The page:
This morning I narrated an account of how one of the Occupy London activists had come to warn me to “beware”. There wasn’t any logic to it. Briefly, he had begun by asking me if he could organise an idea to democratise the City of London, which I proposed on this blog. Cool. I’ve got no problem with that. Much later I discovered a particular website had scraped all my content from one of the two posts outlining my original idea. I sent a message to the website. Stephen R Moore turned out to be behind the website – the same man who had originally asked if I minded if I organise the plan. He sent me a Facebook message. I replied with a polite request that he take down my content (you can read the entire conversation at the link above, where there are also links to my copied blog post). Stephen R Moore replied with a warning that I should “beware”. He’s a big guy, by the way. I swiftly published this warning and the back story to it. I also sent him a link to it. This is his reply:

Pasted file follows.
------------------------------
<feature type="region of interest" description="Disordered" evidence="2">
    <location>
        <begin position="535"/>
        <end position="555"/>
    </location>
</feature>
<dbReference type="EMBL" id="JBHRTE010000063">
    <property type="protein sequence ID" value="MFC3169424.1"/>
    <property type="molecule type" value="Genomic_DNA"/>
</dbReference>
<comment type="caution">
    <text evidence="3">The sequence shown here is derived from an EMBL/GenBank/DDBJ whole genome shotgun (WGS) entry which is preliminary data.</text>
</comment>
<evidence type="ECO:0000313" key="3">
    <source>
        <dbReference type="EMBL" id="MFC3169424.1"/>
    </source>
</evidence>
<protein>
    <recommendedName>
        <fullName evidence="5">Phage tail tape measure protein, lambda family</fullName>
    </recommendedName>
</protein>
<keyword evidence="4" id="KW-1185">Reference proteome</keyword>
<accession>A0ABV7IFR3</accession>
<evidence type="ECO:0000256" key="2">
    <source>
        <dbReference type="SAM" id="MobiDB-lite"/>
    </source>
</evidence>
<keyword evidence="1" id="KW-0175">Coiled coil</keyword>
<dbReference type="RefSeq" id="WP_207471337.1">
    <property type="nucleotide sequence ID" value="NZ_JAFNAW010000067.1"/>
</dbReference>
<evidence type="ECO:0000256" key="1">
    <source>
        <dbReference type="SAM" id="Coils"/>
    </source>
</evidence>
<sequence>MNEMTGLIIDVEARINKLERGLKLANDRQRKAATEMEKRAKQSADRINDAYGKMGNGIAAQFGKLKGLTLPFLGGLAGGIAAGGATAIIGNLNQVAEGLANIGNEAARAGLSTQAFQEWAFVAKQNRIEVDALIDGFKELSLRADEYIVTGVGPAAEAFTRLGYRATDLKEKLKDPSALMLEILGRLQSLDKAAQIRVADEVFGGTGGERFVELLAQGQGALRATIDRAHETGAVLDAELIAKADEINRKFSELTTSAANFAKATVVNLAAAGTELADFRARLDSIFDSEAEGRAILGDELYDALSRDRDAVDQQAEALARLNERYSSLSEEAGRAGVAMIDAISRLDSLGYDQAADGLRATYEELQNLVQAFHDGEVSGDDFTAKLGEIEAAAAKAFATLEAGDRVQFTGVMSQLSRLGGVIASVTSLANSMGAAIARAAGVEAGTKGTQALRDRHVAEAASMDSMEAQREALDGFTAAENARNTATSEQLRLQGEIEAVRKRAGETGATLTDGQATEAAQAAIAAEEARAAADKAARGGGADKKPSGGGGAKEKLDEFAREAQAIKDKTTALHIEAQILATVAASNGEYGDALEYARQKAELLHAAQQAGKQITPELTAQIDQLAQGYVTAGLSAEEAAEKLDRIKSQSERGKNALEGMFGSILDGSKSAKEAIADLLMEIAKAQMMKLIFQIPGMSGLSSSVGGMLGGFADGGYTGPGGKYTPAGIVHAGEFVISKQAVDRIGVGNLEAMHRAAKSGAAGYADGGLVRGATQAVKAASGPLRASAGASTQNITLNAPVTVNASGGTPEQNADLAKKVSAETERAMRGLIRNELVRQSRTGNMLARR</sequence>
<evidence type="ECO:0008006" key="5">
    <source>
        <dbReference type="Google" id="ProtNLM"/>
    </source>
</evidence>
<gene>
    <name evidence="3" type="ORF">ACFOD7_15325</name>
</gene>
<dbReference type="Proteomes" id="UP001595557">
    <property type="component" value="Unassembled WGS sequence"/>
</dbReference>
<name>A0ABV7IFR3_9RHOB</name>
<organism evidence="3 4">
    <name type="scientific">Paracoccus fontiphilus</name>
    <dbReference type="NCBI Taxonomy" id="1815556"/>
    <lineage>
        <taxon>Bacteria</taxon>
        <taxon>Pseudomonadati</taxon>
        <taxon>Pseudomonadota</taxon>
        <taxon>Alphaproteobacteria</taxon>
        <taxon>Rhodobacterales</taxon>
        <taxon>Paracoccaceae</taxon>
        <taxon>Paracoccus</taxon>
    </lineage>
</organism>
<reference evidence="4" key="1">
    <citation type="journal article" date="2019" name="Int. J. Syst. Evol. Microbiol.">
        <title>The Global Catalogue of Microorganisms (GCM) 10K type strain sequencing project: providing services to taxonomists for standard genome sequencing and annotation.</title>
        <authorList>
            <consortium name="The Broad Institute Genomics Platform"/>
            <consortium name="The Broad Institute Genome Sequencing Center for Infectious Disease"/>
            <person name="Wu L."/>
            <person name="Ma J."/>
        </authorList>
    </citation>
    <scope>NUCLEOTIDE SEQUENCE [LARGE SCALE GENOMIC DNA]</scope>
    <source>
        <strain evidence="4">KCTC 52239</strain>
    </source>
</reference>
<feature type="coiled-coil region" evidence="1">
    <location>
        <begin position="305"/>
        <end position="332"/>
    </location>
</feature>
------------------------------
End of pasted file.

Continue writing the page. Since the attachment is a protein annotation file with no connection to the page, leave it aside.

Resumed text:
Charming. It is difficult to see how such comments, let alone the warning to “beware”, are justified by anything I have done. Here’s someone who has resorted very swiftly to an aggressive approach to a legitimate challenge. Here’s someone who was heavily involved in Occupy, serving on the night watch team. Here’s someone who is unlikely to name friends and influence people. Stephen R Moore, your conduct is unacceptable.
What’s the ethical response to this sort of thing? Should I feel threatened by his warning to “beware”? Luckily for Mr R Moore, I don’t on this occasion. Otherwise, I’d call the police without hesitation. That’s their job right? To gather evidence about thieves who warn people off. Let’s be clear about this, Mr R Moore, who says he us a pro-business Occupy activist, has knowingly stolen text written by someone else, invented the sham excuse that it was not publicly published (it was), warned me to “beware” and now described me as “evil”. Is he still active in Occupy? Does Occupy endorse his actions?